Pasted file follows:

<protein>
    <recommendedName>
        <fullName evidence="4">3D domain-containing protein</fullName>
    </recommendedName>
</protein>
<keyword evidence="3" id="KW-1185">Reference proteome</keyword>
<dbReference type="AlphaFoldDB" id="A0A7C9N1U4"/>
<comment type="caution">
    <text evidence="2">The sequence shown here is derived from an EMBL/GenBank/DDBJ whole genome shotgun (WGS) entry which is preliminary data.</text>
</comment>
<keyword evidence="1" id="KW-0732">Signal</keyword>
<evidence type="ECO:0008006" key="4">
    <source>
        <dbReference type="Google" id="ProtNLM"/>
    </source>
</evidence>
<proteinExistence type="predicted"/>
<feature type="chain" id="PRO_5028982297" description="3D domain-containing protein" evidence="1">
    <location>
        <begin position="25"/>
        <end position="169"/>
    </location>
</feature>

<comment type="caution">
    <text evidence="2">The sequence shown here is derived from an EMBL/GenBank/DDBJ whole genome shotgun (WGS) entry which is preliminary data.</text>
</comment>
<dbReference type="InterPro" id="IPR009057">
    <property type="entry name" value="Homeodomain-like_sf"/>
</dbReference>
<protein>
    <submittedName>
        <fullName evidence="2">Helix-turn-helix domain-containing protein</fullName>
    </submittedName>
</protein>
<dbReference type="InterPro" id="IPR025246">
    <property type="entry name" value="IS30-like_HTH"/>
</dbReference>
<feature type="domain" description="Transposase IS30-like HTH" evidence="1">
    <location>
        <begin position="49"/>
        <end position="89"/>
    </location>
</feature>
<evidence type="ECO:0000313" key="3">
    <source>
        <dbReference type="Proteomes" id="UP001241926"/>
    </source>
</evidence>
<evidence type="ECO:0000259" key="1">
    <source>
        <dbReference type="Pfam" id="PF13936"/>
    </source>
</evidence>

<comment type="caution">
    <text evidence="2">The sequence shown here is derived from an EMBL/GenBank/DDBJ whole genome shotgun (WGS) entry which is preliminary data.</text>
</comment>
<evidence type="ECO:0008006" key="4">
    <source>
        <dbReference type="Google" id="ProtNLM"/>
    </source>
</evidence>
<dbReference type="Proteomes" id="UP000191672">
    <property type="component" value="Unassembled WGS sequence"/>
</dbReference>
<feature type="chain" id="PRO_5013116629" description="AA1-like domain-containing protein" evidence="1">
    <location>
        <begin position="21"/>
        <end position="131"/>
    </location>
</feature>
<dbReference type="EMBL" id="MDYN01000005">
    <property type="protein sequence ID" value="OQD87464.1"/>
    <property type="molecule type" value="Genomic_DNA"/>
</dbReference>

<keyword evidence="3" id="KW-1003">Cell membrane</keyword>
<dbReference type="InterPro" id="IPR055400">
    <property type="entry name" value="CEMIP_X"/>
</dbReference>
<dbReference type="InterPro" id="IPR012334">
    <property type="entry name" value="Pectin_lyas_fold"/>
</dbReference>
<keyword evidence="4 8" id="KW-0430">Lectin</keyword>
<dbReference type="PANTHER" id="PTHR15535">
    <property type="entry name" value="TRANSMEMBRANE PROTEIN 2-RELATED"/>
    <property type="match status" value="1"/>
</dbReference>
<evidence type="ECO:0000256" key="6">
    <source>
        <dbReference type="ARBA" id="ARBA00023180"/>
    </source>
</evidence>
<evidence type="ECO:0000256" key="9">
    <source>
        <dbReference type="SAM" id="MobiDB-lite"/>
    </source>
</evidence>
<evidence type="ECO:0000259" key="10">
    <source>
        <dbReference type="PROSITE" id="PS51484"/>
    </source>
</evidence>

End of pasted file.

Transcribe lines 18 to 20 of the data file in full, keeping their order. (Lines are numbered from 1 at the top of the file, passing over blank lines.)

<feature type="chain" id="PRO_5028982297" description="3D domain-containing protein" evidence="1">
    <location>
        <begin position="25"/>